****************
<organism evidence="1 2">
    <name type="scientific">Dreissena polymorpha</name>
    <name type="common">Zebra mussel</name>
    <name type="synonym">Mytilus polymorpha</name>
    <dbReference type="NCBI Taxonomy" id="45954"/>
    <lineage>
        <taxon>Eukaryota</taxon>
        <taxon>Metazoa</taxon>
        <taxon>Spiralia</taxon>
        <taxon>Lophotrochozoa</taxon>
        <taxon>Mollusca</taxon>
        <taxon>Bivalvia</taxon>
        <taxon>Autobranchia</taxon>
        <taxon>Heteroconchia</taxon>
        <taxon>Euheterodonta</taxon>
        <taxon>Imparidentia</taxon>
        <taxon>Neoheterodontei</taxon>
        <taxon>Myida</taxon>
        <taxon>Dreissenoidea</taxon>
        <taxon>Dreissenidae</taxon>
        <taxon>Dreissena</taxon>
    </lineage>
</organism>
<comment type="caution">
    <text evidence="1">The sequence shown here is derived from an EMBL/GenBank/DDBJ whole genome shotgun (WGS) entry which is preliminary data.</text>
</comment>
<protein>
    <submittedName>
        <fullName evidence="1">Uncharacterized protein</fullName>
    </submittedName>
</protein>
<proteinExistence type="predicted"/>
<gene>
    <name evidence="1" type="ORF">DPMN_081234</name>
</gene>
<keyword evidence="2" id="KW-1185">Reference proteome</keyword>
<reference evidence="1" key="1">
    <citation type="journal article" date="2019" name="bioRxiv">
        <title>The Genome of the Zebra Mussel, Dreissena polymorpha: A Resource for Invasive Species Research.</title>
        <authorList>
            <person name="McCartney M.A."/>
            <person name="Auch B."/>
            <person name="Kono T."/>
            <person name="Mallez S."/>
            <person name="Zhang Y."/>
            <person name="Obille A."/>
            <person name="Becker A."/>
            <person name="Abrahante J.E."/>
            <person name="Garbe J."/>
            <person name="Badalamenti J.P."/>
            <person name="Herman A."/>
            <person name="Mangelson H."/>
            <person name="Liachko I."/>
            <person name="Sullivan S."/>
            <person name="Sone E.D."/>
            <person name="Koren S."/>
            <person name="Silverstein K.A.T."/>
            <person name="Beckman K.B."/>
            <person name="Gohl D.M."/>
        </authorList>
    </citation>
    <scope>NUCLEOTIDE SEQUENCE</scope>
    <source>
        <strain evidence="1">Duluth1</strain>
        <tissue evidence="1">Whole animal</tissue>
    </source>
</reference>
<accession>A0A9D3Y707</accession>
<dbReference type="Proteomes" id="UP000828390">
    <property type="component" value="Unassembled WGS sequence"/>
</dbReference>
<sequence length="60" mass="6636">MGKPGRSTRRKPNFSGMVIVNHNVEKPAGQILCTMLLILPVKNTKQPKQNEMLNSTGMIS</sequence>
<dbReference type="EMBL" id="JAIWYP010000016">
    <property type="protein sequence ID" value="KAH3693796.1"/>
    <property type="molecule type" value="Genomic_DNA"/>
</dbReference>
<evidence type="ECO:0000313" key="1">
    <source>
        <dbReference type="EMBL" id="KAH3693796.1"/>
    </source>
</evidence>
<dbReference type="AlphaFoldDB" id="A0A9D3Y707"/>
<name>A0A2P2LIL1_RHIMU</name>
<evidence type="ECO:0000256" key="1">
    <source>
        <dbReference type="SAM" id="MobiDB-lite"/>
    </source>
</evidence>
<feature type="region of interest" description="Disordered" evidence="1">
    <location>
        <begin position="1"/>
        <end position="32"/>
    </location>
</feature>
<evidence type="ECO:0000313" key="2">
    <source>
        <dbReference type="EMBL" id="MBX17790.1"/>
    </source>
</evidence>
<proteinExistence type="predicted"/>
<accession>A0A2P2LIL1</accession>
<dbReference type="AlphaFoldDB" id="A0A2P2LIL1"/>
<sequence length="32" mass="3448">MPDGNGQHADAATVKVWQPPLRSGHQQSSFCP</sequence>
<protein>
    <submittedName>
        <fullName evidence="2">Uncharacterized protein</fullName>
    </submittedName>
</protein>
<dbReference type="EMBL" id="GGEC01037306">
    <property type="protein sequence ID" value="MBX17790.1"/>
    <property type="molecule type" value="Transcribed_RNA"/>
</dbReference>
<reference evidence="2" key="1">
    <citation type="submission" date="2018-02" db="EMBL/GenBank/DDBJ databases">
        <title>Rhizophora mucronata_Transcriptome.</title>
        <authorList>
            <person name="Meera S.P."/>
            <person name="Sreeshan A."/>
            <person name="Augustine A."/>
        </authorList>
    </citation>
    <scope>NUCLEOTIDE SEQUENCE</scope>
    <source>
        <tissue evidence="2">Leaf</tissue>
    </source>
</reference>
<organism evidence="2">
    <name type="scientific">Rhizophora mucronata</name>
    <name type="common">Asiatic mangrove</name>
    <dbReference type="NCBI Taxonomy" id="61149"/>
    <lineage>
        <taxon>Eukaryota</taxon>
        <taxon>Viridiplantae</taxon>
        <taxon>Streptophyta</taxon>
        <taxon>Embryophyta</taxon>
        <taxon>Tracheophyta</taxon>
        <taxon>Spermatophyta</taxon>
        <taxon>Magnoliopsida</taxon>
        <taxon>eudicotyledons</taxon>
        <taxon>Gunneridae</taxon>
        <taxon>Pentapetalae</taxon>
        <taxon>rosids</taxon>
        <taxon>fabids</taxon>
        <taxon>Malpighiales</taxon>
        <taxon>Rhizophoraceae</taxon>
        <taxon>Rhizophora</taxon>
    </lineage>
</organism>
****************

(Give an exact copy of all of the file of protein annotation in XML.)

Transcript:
<organism evidence="1 2">
    <name type="scientific">Dreissena polymorpha</name>
    <name type="common">Zebra mussel</name>
    <name type="synonym">Mytilus polymorpha</name>
    <dbReference type="NCBI Taxonomy" id="45954"/>
    <lineage>
        <taxon>Eukaryota</taxon>
        <taxon>Metazoa</taxon>
        <taxon>Spiralia</taxon>
        <taxon>Lophotrochozoa</taxon>
        <taxon>Mollusca</taxon>
        <taxon>Bivalvia</taxon>
        <taxon>Autobranchia</taxon>
        <taxon>Heteroconchia</taxon>
        <taxon>Euheterodonta</taxon>
        <taxon>Imparidentia</taxon>
        <taxon>Neoheterodontei</taxon>
        <taxon>Myida</taxon>
        <taxon>Dreissenoidea</taxon>
        <taxon>Dreissenidae</taxon>
        <taxon>Dreissena</taxon>
    </lineage>
</organism>
<comment type="caution">
    <text evidence="1">The sequence shown here is derived from an EMBL/GenBank/DDBJ whole genome shotgun (WGS) entry which is preliminary data.</text>
</comment>
<protein>
    <submittedName>
        <fullName evidence="1">Uncharacterized protein</fullName>
    </submittedName>
</protein>
<proteinExistence type="predicted"/>
<gene>
    <name evidence="1" type="ORF">DPMN_081234</name>
</gene>
<keyword evidence="2" id="KW-1185">Reference proteome</keyword>
<reference evidence="1" key="1">
    <citation type="journal article" date="2019" name="bioRxiv">
        <title>The Genome of the Zebra Mussel, Dreissena polymorpha: A Resource for Invasive Species Research.</title>
        <authorList>
            <person name="McCartney M.A."/>
            <person name="Auch B."/>
            <person name="Kono T."/>
            <person name="Mallez S."/>
            <person name="Zhang Y."/>
            <person name="Obille A."/>
            <person name="Becker A."/>
            <person name="Abrahante J.E."/>
            <person name="Garbe J."/>
            <person name="Badalamenti J.P."/>
            <person name="Herman A."/>
            <person name="Mangelson H."/>
            <person name="Liachko I."/>
            <person name="Sullivan S."/>
            <person name="Sone E.D."/>
            <person name="Koren S."/>
            <person name="Silverstein K.A.T."/>
            <person name="Beckman K.B."/>
            <person name="Gohl D.M."/>
        </authorList>
    </citation>
    <scope>NUCLEOTIDE SEQUENCE</scope>
    <source>
        <strain evidence="1">Duluth1</strain>
        <tissue evidence="1">Whole animal</tissue>
    </source>
</reference>
<accession>A0A9D3Y707</accession>
<dbReference type="Proteomes" id="UP000828390">
    <property type="component" value="Unassembled WGS sequence"/>
</dbReference>
<sequence length="60" mass="6636">MGKPGRSTRRKPNFSGMVIVNHNVEKPAGQILCTMLLILPVKNTKQPKQNEMLNSTGMIS</sequence>
<dbReference type="EMBL" id="JAIWYP010000016">
    <property type="protein sequence ID" value="KAH3693796.1"/>
    <property type="molecule type" value="Genomic_DNA"/>
</dbReference>
<evidence type="ECO:0000313" key="1">
    <source>
        <dbReference type="EMBL" id="KAH3693796.1"/>
    </source>
</evidence>
<dbReference type="AlphaFoldDB" id="A0A9D3Y707"/>
<name>A0A2P2LIL1_RHIMU</name>
<evidence type="ECO:0000256" key="1">
    <source>
        <dbReference type="SAM" id="MobiDB-lite"/>
    </source>
</evidence>
<feature type="region of interest" description="Disordered" evidence="1">
    <location>
        <begin position="1"/>
        <end position="32"/>
    </location>
</feature>
<evidence type="ECO:0000313" key="2">
    <source>
        <dbReference type="EMBL" id="MBX17790.1"/>
    </source>
</evidence>
<proteinExistence type="predicted"/>
<accession>A0A2P2LIL1</accession>
<dbReference type="AlphaFoldDB" id="A0A2P2LIL1"/>
<sequence length="32" mass="3448">MPDGNGQHADAATVKVWQPPLRSGHQQSSFCP</sequence>
<protein>
    <submittedName>
        <fullName evidence="2">Uncharacterized protein</fullName>
    </submittedName>
</protein>
<dbReference type="EMBL" id="GGEC01037306">
    <property type="protein sequence ID" value="MBX17790.1"/>
    <property type="molecule type" value="Transcribed_RNA"/>
</dbReference>
<reference evidence="2" key="1">
    <citation type="submission" date="2018-02" db="EMBL/GenBank/DDBJ databases">
        <title>Rhizophora mucronata_Transcriptome.</title>
        <authorList>
            <person name="Meera S.P."/>
            <person name="Sreeshan A."/>
            <person name="Augustine A."/>
        </authorList>
    </citation>
    <scope>NUCLEOTIDE SEQUENCE</scope>
    <source>
        <tissue evidence="2">Leaf</tissue>
    </source>
</reference>
<organism evidence="2">
    <name type="scientific">Rhizophora mucronata</name>
    <name type="common">Asiatic mangrove</name>
    <dbReference type="NCBI Taxonomy" id="61149"/>
    <lineage>
        <taxon>Eukaryota</taxon>
        <taxon>Viridiplantae</taxon>
        <taxon>Streptophyta</taxon>
        <taxon>Embryophyta</taxon>
        <taxon>Tracheophyta</taxon>
        <taxon>Spermatophyta</taxon>
        <taxon>Magnoliopsida</taxon>
        <taxon>eudicotyledons</taxon>
        <taxon>Gunneridae</taxon>
        <taxon>Pentapetalae</taxon>
        <taxon>rosids</taxon>
        <taxon>fabids</taxon>
        <taxon>Malpighiales</taxon>
        <taxon>Rhizophoraceae</taxon>
        <taxon>Rhizophora</taxon>
    </lineage>
</organism>